A gunman who killed a woman in a luxury Atlanta high-rise continued shooting from a 21st-floor balcony — but witnesses used their phones to film it for social media rather than call 911, according to frustrated officials.
Gunman Jarvis Jarrette, 32, was seen jumping from balcony to balcony in the early hours Wednesday, still firing into the Atlantic House Midtown as well as at the streets below, police said.
Atlanta Police Chief Rodney Bryant said there were “a number of people who videotaped what was occurring” rather than calling for help, similar to a distressing case days earlier in Philadelphia, where cops say commuters filmed a homeless man raping a woman on a train.
Atlanta Mayor Keisha Lance Bottoms pleaded with locals to always “please call 911” rather than posting online.
“We did start receiving phone calls but social media received information — and has received more information, quite frankly — than we have received through our 911 center,” she said from the shooting scene.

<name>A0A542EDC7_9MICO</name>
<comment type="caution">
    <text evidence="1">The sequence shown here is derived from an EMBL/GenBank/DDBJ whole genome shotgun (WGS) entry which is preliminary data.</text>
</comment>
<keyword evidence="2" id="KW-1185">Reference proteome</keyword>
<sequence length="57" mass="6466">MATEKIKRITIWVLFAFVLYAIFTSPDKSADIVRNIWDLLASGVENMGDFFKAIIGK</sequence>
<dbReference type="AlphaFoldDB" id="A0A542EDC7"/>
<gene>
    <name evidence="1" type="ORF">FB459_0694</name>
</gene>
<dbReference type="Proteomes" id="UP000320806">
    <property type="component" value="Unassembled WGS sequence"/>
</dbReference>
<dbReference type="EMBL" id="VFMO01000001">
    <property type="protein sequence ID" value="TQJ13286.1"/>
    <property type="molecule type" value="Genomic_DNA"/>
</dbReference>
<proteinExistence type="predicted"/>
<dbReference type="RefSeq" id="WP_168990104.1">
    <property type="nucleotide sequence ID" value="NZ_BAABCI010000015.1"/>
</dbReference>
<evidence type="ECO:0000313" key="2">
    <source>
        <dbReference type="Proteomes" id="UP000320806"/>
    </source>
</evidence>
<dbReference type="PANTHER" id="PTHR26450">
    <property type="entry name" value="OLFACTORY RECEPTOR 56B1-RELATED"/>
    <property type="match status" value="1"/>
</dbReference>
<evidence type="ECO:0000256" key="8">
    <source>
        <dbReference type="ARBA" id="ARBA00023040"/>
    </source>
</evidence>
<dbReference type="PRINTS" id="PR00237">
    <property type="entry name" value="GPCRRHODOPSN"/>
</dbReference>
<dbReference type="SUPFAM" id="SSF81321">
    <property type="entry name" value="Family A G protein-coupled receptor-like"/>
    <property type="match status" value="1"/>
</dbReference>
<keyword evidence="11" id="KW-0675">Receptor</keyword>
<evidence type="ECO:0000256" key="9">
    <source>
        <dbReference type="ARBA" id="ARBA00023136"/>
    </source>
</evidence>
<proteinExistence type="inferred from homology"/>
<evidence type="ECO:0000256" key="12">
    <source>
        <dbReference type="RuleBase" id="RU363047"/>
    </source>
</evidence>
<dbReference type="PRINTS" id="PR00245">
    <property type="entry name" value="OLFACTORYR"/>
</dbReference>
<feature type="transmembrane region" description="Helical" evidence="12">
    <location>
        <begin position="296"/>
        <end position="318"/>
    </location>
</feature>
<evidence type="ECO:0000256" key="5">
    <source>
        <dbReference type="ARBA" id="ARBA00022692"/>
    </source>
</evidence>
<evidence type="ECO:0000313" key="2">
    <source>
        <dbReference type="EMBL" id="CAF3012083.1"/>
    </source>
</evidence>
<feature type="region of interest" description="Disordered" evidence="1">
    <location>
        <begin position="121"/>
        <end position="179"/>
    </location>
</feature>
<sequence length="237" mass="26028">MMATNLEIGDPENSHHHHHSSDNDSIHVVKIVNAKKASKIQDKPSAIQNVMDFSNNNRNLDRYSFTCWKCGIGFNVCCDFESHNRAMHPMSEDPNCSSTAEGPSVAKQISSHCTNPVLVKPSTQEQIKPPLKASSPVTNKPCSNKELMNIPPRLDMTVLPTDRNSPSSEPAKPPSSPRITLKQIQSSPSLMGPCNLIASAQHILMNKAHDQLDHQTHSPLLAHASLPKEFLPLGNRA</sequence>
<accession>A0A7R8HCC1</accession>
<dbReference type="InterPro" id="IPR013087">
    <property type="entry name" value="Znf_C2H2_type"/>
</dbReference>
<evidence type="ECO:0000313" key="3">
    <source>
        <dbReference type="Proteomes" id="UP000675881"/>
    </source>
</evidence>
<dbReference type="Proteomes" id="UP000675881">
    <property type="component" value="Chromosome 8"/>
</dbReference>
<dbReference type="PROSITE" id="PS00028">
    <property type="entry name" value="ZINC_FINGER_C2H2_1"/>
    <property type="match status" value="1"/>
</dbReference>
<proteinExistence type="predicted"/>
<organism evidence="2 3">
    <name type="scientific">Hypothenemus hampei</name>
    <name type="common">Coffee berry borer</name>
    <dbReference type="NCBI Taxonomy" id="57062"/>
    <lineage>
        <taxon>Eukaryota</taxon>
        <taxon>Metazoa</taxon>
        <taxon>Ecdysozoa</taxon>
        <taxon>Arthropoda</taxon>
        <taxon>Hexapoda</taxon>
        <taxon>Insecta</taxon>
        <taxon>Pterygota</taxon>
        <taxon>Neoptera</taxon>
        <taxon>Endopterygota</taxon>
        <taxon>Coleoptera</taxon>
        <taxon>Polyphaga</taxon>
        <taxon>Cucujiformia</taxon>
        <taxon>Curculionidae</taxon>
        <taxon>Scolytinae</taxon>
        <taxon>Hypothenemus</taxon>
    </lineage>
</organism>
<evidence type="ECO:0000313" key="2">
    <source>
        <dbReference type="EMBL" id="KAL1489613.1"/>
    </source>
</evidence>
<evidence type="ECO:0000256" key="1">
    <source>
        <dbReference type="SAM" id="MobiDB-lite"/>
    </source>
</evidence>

“We just ask if you can put down your camera, put down your phone, call 911 and then allow us to do what we do,” she said.
When officers arrived, Jarrette was “actively shooting from a balcony” and “fired a rifle at responding officers,” the Georgia Bureau of Investigation (GBI) said in a release.
“At least one officer returned fire,” the agency said. Jarrette was eventually found dead on a balcony, which the GBI said is being treated as an officer-involved shooting.
“Officers went into the apartment and found one woman dead,” the agency said. She was not identified, but was known to Jarrette, said cops, who were still trying to determine if he also lived in the building or was visiting.
The case comes just days after officials said passengers appeared to have filmed Fiston Ngoy, 35, as he allegedly raped a woman on a commuter train outside Philadelphia, rather than intervening or calling 911.
Despite earlier warnings that they could face charges, Delaware County District Attorney Jack Stollsteimer announced Wednesday that witnesses “should not fear prosecution.”
“Pennsylvania law does not allow for the prosecution of a passenger who may have witnessed a crime,” he said in a statement.
“I will focus the efforts of my office on holding the perpetrator accountable,” he said.